That philosophy applies wherever you live, I believe. From the plains to the cities, the mountains to the shores. Right on your doorstep, there is something wonderful. You just need to find it.

All images here were shot ‘Somewhere In Niagara’.

Browsing the gallery is one pleasant way to spend a few minutes over coffee. All images can be purchased as digital downloads, wall art, and assorted personal items. You can just browse, of course. No pressure.

There are a number of other galleries to explore. Feel free to look around and, hopefully, enjoy them. You may see something you like or even get an inspiration for your own project. Or event. Hint. Hire me. πŸ™‚

To view the images at their absolute best, click this link to visit the Photo Shop. It will open in a new window. Here you can see this and all my other galleries in glorious full screen. Please, enjoy.
(Note, watermarks not present on purchases).

La Grande Hermine

La Grande Hermine

She is a landmark passed without a second glance by many every day. I took to the air with my drone to capture this fine lady in all her fading glory. This is the story of La Grande Hermine. Enjoy.

Constructed in 1914 this one hundred and forty foot long ship began life as a humble ferry on the St. Lawrence river before doing duty as a cargo ship. In 1991 she was rebuilt to resemble the largest of the three ships used by the pioneering explorer Jacques Cartier in 1535, and became a floating restaurant.

La Grande Hermine, which translates as The Big Ermine, or more colloquially The Big Weasel, came to her final resting place in 1997. She and amenities including a boat launch, a small marina with docks and a bar / restaurant are accessible from the QEW North Service road at Jordan Harbour.

The ship’s owner at the time she arrived professed an intention to turn her into a floating casino restaurant with her home in Niagara Falls. He passed away while awaiting approvals and hurdling red tape. She has languished here ever since, as a beacon to passing tourists and a sightseeing spot for locals. This perhaps proves the old adage, better to ask for forgiveness than permission.

In 2003 the ship caught fire due to some adventurous teenagers trying to stay warm and losing control of the fire. That’s another salutary lesson, kids. Most of the wood burned away down to the steel hull but surprisingly the masts as well as the Crow’s Nests survive.

She sits feet from the shore. Adventurous souls (including your author) have swum or rowed out to explore more closely. I rowed, since I was heavily laden with camera gear. (Watch The Video). Life is simpler with a drone. I cannot in good conscience recommend swimming. The water is full of sharp metal to impale and infect, and the algae and mud could easily drag you to your doom. So don’t do it.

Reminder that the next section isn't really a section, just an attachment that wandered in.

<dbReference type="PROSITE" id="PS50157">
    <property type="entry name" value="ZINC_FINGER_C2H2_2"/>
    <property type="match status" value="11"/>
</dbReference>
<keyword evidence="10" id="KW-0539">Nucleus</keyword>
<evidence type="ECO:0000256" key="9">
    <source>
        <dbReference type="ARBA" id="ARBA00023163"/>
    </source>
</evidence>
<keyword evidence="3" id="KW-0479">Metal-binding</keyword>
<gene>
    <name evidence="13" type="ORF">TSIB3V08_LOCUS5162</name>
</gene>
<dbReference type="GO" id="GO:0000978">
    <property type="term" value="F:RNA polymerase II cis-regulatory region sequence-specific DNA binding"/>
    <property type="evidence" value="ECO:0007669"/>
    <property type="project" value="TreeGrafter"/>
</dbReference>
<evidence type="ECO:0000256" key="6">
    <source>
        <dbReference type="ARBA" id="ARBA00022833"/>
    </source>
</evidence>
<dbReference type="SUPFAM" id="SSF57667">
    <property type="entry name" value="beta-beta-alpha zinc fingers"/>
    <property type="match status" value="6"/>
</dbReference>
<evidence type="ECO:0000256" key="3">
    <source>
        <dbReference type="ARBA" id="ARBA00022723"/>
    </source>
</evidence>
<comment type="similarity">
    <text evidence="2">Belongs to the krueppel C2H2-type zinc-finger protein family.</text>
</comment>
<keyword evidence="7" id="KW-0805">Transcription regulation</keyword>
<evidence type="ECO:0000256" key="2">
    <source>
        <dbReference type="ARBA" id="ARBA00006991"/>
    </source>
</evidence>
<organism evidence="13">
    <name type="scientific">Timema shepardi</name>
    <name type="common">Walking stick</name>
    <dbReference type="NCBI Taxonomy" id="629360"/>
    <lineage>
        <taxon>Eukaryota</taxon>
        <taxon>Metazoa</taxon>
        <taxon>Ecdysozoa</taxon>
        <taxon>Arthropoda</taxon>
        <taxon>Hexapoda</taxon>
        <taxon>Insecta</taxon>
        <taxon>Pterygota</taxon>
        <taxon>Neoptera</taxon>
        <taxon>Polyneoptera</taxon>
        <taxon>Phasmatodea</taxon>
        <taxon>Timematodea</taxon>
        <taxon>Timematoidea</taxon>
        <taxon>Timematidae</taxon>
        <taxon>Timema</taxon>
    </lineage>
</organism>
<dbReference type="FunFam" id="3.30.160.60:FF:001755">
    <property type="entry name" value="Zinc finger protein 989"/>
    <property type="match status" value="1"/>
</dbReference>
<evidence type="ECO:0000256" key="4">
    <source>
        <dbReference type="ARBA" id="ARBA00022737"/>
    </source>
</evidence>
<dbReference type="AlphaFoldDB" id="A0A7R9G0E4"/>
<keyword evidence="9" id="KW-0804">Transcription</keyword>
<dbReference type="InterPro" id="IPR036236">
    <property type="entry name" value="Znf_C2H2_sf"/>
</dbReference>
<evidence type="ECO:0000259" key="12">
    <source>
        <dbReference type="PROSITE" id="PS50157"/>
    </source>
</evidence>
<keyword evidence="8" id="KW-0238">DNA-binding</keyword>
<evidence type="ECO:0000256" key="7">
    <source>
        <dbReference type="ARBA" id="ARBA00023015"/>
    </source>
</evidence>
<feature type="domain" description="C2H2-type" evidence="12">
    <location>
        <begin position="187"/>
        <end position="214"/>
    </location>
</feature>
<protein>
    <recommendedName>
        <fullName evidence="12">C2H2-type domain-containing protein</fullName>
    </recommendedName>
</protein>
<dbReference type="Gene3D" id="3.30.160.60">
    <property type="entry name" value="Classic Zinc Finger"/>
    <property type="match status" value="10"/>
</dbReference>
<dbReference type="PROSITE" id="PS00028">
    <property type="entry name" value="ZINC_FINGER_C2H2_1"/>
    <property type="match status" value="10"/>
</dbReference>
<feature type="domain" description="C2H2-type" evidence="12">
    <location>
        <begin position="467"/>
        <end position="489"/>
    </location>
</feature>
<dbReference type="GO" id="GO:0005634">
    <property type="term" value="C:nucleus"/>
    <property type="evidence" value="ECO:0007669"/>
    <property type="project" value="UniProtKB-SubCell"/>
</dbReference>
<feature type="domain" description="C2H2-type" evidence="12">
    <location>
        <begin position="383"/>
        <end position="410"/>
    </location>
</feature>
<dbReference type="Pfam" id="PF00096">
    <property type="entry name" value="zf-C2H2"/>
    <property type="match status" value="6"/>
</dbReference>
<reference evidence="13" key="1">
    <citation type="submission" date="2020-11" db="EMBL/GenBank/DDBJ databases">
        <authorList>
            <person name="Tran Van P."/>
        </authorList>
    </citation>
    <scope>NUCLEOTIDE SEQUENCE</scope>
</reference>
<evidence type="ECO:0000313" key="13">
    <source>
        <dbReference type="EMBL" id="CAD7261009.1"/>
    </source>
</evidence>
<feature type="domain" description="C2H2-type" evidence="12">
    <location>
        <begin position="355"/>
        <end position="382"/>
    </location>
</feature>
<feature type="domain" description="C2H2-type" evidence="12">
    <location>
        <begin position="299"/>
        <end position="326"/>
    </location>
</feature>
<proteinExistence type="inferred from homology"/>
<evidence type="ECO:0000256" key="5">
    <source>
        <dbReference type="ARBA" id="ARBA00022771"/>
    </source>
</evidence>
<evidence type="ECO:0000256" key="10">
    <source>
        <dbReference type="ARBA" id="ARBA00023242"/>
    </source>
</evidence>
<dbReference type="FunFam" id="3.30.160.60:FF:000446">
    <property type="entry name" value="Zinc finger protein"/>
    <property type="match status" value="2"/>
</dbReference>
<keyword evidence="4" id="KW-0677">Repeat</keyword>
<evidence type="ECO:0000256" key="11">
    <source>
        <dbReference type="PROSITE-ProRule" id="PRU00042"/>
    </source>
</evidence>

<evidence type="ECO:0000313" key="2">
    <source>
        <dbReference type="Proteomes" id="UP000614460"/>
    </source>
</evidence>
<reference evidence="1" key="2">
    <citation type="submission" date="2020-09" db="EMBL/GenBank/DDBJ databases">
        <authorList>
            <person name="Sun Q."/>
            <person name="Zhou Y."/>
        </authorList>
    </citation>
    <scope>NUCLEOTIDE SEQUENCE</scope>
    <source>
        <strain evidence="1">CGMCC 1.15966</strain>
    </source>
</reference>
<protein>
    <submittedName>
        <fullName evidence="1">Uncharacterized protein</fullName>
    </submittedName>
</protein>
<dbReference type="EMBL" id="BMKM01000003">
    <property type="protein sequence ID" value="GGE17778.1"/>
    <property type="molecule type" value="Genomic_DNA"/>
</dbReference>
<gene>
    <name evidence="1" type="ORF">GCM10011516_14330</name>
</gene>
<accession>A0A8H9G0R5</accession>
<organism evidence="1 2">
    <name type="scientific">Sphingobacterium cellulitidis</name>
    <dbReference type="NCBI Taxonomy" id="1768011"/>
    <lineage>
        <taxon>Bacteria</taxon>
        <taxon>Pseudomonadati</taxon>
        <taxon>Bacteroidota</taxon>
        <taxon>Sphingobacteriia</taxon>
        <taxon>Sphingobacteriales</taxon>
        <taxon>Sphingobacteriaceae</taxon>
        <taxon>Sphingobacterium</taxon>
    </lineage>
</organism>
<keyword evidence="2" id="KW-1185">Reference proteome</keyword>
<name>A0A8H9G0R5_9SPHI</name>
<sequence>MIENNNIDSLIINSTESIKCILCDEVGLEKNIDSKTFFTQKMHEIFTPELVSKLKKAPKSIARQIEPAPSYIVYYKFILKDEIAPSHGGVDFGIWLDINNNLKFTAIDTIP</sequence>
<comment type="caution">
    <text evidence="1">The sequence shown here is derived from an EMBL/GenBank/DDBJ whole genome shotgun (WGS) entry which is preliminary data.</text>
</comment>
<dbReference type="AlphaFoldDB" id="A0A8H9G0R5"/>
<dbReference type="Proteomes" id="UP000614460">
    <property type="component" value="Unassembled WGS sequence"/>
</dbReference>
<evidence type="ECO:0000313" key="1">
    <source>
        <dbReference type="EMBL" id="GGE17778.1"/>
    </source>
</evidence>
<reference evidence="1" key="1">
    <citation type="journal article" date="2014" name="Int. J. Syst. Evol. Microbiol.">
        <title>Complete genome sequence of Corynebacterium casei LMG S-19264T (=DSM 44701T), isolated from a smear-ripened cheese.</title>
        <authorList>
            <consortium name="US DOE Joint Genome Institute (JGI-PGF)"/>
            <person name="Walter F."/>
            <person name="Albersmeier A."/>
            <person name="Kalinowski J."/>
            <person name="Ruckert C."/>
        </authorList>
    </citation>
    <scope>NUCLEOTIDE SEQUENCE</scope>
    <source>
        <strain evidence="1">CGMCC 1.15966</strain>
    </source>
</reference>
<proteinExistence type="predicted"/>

What cannot be seen from the road is the far side of the sunken ship. As the video shows, one brave teen painted a question. That act of vandalism took imagination, preparation, and not a small amount of bravery. Though I deplore it I had to smile, and I always wondered that the answer was.

There is life in the old girl yet. La Grande Hermine is home to nesting birds of several varieties including Geese, and Swallows. They and their nests should be left undisturbed, please. This shipwreck is their home, not ours. Below the waterline, fish thrive in the shadowy depths of the submerged hull, and who knows what treasures the mineral-rich rusty waters surrounding this shell of a ship conceal?

Life is amazing. It goes on, always finding a way. Let that be my closing thought.

Ladies and Gentlemen, I give you, most affectionately… The Big Weasel.

The Changing Pace Of Life

When I was a boy… things moved more slowly. From school, to work, to leisure. It was a much slower pace of life. Until recently. Life has returned to that slower pace. Which gives time to reflect.

Things took days to happen, not minutes. Fast delivery meant sending the kids to get it.

We had no Internet. Think about that. Don’t laugh, you young whippersnappers. We invented it, you’re welcome. Cell phones didn’t exist, few homes even had landlines, so once you left the house you were free to get into (and out of) as much trouble as you could without adult supervision. Think about that.

These thoughts came to mind when I passed this beautiful old barn.

I pulled over, wanting to capture an image that held the memories of youth this barn evoked in me. That reminded me of old movies and TV shows full of rural life and family values. Of my friends and I playing tag in barns just like it, screaming in and around and across the roof. Of throwing ourselves from hay lofts into improvised haystacks made from torn apart hay bales.

Barn life. Nostalgic image of my youth.
Click image to open full screen in a new window. Prints and wall art available for purchase.

Back in the day, bales were not cylindrical as they are now, but brick shaped. Kids like me were the main reason they are now round, I like to think. Because hay bales were the lego of my generation. The bales we didn’t tear apart we made into forts and tunnels and palaces. We really could throw those things around. Constructions 10 bales high with runs and windows and parapets were common. There was nothing we could not build from these versatile building blocks, much to the annoyance of the farmers.